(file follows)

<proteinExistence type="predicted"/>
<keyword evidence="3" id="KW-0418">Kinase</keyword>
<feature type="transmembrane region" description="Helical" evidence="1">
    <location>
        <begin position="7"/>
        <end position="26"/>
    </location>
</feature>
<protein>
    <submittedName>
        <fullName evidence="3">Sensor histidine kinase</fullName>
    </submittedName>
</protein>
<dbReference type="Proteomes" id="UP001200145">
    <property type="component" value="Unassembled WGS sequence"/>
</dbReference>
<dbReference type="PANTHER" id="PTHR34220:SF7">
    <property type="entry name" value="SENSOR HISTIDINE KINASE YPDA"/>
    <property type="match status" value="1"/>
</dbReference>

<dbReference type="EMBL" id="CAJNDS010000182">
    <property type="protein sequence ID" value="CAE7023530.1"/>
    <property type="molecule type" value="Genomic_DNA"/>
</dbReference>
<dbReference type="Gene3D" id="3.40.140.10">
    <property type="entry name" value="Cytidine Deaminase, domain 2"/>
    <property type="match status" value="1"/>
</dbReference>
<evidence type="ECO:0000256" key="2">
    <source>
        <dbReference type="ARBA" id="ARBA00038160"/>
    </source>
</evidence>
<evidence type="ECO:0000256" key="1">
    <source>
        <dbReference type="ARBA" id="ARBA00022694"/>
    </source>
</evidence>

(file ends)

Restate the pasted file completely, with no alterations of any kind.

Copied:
<proteinExistence type="predicted"/>
<keyword evidence="3" id="KW-0418">Kinase</keyword>
<feature type="transmembrane region" description="Helical" evidence="1">
    <location>
        <begin position="7"/>
        <end position="26"/>
    </location>
</feature>
<protein>
    <submittedName>
        <fullName evidence="3">Sensor histidine kinase</fullName>
    </submittedName>
</protein>
<dbReference type="Proteomes" id="UP001200145">
    <property type="component" value="Unassembled WGS sequence"/>
</dbReference>
<dbReference type="PANTHER" id="PTHR34220:SF7">
    <property type="entry name" value="SENSOR HISTIDINE KINASE YPDA"/>
    <property type="match status" value="1"/>
</dbReference>

<dbReference type="EMBL" id="CAJNDS010000182">
    <property type="protein sequence ID" value="CAE7023530.1"/>
    <property type="molecule type" value="Genomic_DNA"/>
</dbReference>
<dbReference type="Gene3D" id="3.40.140.10">
    <property type="entry name" value="Cytidine Deaminase, domain 2"/>
    <property type="match status" value="1"/>
</dbReference>
<evidence type="ECO:0000256" key="2">
    <source>
        <dbReference type="ARBA" id="ARBA00038160"/>
    </source>
</evidence>
<evidence type="ECO:0000256" key="1">
    <source>
        <dbReference type="ARBA" id="ARBA00022694"/>
    </source>
</evidence>